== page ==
You Need To Lift Weights


This page is about lifting weights, also known as resistance training. Below, I will layout a variety of reasons why you should lift weights/do resistance training if you are able to.

If you have any sort of health condition that might be dangerous or exacerbated by lifting weights, talk to a doctor and a physical trainer before engaging in any heavy lifting.

Weightlifting Benefits

The Milonyx Dictionary


Aerobic training: Uses primarily the aerobic energy generation system, which kicks in in longer bouts of exercise, like running or cycling for distance. Applies primarily to circuit training, not so much to bodybuilding or powerlifting particularly.

Anabolic-Androgenic Steroids (AAS): Compounds that act as hormones in the body, giving the effects of anabolic (muscle building) and androgenic (male sex characteristic producing) hormones, like testosterone and DHEA. When a person is called "natural", they are (ostensibly, allegedly) free of steroids and other PEDs that are banned in competitive sports like bodybuilding and powerlifting, though these lines change all the time with new compounds and supplements. Virtually all professional bodybuilders, as well as powerlifters and other athletes (Olympic lifters, cyclists, swimmers, seriously, everyone at the upper levels is doing something), use some steroids or other PEDs for various purposes like improved muscle growth, faster recovery, and more fat loss. Many people falsely claim they are not using steroids. It can be extremely risky to use (risks include balding, reduced testicle size, increased aggression, overuse injuries, libido issues, heart problems, liver problems, and death), they require careful preparation, planning, and knowledge to use responsibly.

Anaerobic training: Uses the anaerobic energy system (ATP and glycogen) to generate power over shorter periods, about 2 minutes or less.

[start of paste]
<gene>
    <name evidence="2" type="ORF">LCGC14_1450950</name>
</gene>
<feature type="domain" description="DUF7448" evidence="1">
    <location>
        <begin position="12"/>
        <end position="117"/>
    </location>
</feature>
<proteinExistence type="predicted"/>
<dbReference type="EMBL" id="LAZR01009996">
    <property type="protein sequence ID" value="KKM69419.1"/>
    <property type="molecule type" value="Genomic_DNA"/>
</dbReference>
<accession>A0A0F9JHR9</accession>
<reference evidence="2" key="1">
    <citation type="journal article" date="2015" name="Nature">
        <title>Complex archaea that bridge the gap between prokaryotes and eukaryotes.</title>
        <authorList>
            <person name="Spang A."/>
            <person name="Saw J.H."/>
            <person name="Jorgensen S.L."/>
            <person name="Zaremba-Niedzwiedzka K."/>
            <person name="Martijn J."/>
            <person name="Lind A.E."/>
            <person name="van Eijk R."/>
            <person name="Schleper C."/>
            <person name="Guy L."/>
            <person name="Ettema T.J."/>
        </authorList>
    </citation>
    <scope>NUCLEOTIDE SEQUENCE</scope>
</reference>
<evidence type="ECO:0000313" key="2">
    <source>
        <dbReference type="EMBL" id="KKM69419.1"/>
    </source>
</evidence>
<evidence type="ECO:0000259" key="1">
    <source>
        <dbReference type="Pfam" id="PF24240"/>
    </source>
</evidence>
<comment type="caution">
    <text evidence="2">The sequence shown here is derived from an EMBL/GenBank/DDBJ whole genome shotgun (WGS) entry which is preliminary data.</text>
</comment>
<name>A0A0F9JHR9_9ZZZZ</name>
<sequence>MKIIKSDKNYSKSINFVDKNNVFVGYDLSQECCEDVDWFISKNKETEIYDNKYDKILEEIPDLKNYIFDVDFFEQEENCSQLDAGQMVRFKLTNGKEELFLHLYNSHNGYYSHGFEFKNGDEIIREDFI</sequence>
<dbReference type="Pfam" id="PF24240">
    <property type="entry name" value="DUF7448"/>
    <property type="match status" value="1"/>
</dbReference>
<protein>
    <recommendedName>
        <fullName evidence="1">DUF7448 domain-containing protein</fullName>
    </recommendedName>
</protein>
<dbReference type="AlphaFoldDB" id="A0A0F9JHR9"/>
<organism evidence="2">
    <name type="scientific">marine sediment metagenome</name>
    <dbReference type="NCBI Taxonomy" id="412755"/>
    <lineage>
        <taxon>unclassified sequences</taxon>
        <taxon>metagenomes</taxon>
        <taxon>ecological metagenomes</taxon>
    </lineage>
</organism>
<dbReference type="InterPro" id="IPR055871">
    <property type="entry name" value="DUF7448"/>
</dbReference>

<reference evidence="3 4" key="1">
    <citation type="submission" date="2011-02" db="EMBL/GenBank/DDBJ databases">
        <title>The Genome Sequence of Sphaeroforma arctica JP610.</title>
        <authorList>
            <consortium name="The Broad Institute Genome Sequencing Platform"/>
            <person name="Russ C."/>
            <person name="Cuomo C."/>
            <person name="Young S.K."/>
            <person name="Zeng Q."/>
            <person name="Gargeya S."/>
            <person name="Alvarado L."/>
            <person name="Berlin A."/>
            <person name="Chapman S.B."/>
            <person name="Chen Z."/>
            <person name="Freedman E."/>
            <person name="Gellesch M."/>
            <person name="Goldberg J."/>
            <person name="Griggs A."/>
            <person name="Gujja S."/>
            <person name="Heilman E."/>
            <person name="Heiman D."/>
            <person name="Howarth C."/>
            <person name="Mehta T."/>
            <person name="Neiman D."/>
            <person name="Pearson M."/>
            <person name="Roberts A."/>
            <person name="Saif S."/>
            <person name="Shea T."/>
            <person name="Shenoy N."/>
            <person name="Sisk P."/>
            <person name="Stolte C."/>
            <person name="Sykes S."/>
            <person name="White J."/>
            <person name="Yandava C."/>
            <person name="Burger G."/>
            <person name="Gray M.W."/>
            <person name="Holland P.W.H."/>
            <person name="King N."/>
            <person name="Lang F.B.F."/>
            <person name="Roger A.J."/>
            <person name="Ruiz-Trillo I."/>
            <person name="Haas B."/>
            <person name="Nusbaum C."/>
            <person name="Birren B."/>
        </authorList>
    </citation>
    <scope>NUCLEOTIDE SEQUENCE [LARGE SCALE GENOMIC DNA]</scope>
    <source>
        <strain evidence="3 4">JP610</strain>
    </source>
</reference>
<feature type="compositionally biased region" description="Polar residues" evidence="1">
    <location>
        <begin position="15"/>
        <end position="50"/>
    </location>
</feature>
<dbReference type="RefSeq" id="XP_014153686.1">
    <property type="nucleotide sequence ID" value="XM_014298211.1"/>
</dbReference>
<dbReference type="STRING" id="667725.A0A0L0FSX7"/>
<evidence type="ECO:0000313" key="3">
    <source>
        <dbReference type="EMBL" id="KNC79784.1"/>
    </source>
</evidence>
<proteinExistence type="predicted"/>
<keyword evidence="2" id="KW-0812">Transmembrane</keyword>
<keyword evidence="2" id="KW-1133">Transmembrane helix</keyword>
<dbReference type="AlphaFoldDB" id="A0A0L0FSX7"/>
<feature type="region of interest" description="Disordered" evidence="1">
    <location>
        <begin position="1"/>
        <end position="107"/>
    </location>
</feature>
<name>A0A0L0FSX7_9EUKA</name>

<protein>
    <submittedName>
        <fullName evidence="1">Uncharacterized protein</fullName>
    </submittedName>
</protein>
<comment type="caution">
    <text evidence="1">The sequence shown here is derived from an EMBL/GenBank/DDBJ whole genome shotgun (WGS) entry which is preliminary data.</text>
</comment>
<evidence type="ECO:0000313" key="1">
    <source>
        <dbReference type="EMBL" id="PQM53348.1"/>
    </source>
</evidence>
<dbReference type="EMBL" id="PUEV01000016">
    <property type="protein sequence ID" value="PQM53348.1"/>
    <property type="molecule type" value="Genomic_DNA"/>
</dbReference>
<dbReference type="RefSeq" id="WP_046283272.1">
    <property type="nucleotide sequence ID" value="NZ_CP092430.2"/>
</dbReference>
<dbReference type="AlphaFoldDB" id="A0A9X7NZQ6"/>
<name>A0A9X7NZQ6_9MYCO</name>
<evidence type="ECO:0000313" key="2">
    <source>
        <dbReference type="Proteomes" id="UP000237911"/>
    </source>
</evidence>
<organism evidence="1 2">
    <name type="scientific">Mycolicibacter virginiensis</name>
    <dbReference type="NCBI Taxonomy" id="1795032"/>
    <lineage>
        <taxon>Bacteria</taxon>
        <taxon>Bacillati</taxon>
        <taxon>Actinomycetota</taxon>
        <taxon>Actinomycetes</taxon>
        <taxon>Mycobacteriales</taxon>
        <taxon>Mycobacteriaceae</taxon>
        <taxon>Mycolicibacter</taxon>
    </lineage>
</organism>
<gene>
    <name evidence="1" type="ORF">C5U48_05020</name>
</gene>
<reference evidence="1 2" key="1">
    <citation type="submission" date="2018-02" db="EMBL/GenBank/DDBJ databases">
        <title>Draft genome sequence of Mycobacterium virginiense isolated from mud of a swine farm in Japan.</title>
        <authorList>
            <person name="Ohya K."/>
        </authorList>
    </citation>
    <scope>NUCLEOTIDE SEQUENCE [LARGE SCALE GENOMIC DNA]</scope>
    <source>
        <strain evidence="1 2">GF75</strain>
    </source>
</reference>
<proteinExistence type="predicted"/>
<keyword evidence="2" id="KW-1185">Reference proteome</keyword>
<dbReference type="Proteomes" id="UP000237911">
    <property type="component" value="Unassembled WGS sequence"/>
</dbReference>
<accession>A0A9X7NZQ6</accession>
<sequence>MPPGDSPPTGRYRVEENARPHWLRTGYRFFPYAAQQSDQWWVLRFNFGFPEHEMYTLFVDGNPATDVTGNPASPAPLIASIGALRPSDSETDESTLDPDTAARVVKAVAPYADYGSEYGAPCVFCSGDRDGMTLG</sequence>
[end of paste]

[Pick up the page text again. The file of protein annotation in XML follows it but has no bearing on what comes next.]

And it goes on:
Bodybuilding: The act or process of improving your body composition through muscle growth and fat loss, typically by lifting weights and doing resistance exercises. It is also a competitive sport with many professionals worldwide.

Muscular hypertrophy: The technical term for your muscles getting bigger by increasing the size of the cells. Achieved through resistance training and higher intensity, shorter duration exercise (compare Olympic sprinter physiques to Olympic marathoners). The holy grail of bodybuilding, alongside body fat minimization.

Powerlifting: A style of training emphasizing maximal weight lifted within competition rules in the squat, deadlift, and bench press. Typically trains with lower rep ranges (often under 5) and heavier weights. Usually, powerlifters have more muscle and more fat than bodybuilders, since they only care about lifting heavy weights, so they look "bigger and softer".

Programming: The organization of a lifting program. How many days per week, how intense, which exercises, what order, what weight scheme, planning deloads to recover, etc. Endless ink has been spilled over how to best program your routine.

Progressive overload: A fundamental principle of weight training, that you must continually overload the muscles with heavier weights, more reps, more sets, or a faster tempo. If you used the same routine with the same weight forever, you'd stall at a certain level of strength and size, so you must continually work harder.

Resistance training: Physical exercise utilizing resistance against muscle movement. Includes lifting barbells, dumbbells, using resistance bands, and bodyweight exercises like pullups, pushups, and dips.

Strength training: More or less synonymous with resistance training, though sometimes used to emphasize "strength" rather than "size", or to refer to training for strength or power rather than hypertrophy or conditioning.

Training load: You will see phrases like "80% of 1RM". RM stands for repetition maximum, so 1RM is your "one rep max", or how much weight you can lift in one single rep. Training loads are typically described as percentages of a person's 1RM, so that programs can be tailored to individuals easily and consistently. 0-30% RM is often described as "low intensity" and 70-100% RM as "high intensity".

Weightlifting (AKA Olympic lifting): A sport based on maximal weight lifted in the clean and jerk and snatch, the two Olympic lifts. More akin in training to powerlifting, with heavier weights and lower reps, but professional weightlifters are sometimes shredded, sometimes softer.

Body Composition